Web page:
Our 2019 in review, 2020 preview compiles the most significant developments and trends across Europe, Middle East and Africa, Asia Pacific and the Americas in 2019 and looks ahead to the key changes expected to come into effect in 2020.
Whistleblowing has been one of the standout global themes of 2019 and will continue to be so in 2020. The EU Whistleblowing Directive was finalised in November 2019 and Member States must legislate to provide whistleblowers with safe reporting channels and with protection against dismissal or retaliation. In the US, the SEC continues to receive significant numbers of whistleblower tips and to make sizeable financial awards to individuals making valuable disclosures. In the UK, which has had comprehensive laws for over 10 years, an All Party Parliamentary Group is reviewing whistleblower protection and its initial report suggests that significant reform is required. Finally, in Australia comprehensive whistleblowing legislation came into effect on 1 July 2019 to expand the types of disclosures that can be made and provide increased protection for those who blow the whistle.
The regulation of working hours was always set to be an issue for global employers in 2019 with changes to laws in, for example, Brazil and Canada and strict obligations coming into effect in Japan to limit overtime hours and oblige employers to record working time. The issue became even more significant when the ECJ handed down its landmark decision in CCOO v Deutsche Bank in May 2019. This judgment means that EU Member States must ensure employers are required to operate systems to measure the duration of daily working time. In some jurisdictions, such as the Netherlands and Poland, these requirements are already in place and, in anticipation of the CCOO decision, new regulations were implemented in Spain in May 2019. Elsewhere, however, laws will have to be updated in view of the ECJ's decision, making this an important topic to monitor in 2020 and beyond.
Employee mental health continues to be a global theme. The German Coalition Government Agreement has identified protection of employee mental health from digitalisation risks as an area for action and, similarly, in Spain there are proposals to entitle employees to disconnect from work devices outside working hours. In the UK, the Health and Safety Executive has included employee mental health as one of its priority occupational health targets for 2019 and beyond, while in Mexico legislation on mental health at work came into effect in October 2019 to require employers to identify and address workplace risks.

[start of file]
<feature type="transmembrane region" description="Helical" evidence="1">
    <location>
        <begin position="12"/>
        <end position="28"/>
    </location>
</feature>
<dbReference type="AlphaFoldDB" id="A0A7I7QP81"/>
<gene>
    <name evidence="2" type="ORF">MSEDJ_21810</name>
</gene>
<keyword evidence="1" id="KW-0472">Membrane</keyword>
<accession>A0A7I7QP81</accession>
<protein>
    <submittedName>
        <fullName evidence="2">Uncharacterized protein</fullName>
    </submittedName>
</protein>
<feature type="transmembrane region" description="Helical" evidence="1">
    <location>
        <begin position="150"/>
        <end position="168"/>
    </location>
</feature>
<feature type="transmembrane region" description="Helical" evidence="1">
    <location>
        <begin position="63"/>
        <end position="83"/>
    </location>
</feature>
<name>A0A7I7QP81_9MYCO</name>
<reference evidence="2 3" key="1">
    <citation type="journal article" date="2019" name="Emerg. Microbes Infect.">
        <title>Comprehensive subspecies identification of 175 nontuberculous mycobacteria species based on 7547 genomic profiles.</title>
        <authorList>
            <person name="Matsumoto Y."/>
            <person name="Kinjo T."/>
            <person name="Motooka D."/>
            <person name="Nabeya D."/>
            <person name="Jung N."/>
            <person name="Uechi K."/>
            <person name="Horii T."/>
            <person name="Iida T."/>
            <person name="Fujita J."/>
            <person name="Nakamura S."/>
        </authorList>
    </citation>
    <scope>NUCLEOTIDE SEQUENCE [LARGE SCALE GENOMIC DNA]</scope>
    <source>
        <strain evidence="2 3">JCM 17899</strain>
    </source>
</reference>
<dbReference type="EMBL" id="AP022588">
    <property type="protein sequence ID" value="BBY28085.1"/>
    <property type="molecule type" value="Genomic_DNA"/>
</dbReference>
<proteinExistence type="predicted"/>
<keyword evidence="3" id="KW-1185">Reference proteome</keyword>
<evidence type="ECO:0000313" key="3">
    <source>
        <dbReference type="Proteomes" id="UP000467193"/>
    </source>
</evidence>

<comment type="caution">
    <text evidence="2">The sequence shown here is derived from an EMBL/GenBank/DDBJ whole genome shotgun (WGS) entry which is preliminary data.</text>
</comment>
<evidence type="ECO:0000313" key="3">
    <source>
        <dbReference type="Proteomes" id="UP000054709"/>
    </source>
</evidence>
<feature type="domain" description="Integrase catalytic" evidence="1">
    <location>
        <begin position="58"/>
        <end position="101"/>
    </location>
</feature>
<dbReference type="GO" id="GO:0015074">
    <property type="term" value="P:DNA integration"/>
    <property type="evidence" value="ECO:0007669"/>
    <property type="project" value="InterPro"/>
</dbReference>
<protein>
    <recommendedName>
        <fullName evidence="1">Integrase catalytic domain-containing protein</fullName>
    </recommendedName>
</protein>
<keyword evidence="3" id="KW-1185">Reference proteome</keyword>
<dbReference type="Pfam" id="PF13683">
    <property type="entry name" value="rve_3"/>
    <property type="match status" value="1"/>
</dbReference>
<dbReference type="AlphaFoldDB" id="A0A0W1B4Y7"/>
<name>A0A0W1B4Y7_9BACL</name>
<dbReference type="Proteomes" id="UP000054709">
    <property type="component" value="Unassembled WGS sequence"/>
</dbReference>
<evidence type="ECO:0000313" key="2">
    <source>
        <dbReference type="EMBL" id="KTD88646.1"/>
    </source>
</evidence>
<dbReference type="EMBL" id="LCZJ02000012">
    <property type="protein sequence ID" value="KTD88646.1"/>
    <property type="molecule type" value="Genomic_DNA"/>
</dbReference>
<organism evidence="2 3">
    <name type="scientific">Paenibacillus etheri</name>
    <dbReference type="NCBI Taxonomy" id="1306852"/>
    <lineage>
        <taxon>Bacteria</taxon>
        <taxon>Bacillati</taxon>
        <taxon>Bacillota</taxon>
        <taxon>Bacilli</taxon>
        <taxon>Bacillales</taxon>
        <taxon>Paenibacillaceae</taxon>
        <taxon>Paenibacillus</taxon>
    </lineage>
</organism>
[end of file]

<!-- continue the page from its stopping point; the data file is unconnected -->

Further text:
Sexual harassment and the related issue of use of non-disclosure agreements (NDAs) in employment have been significant topics across the globe in 2019 and will continue to be so during 2020. In the UK, following consultation during 2019, publication and implementation of new UK legislation in relation to both NDAs and workplace harassment is awaited. In the USA, numerous States have also legislated in these areas and, at Federal level, proposals have been made in the "BE HEARD in the Workplace Act" which was introduced to Congress in April 2019. New laws in France came into effect early in the year imposing enhanced obligations on employers to address workplace harassment; new laws already passed in Canada will come into effect in 2020; and, in Australia, the outcome of the Human Rights Commission inquiry into workplace sexual harassment is awaited.
Gender pay reporting is also set to be another important theme in 2020. New requirements will come into force next year in Norway, Canada and Switzerland while proposals are also expected to progress in, for example, Spain and the Netherlands. At EU level, the new Commission President has pledged to table measures to introduce binding pay-transparency measures during the first 100 days of her mandate which means that her proposals can be expected before early March 2020. Now that the requirements in both the UK and France are fully in effect, the focus in those countries will be for businesses to be able explain steps being taken to improve and, ideally, to demonstrate progress year on year.
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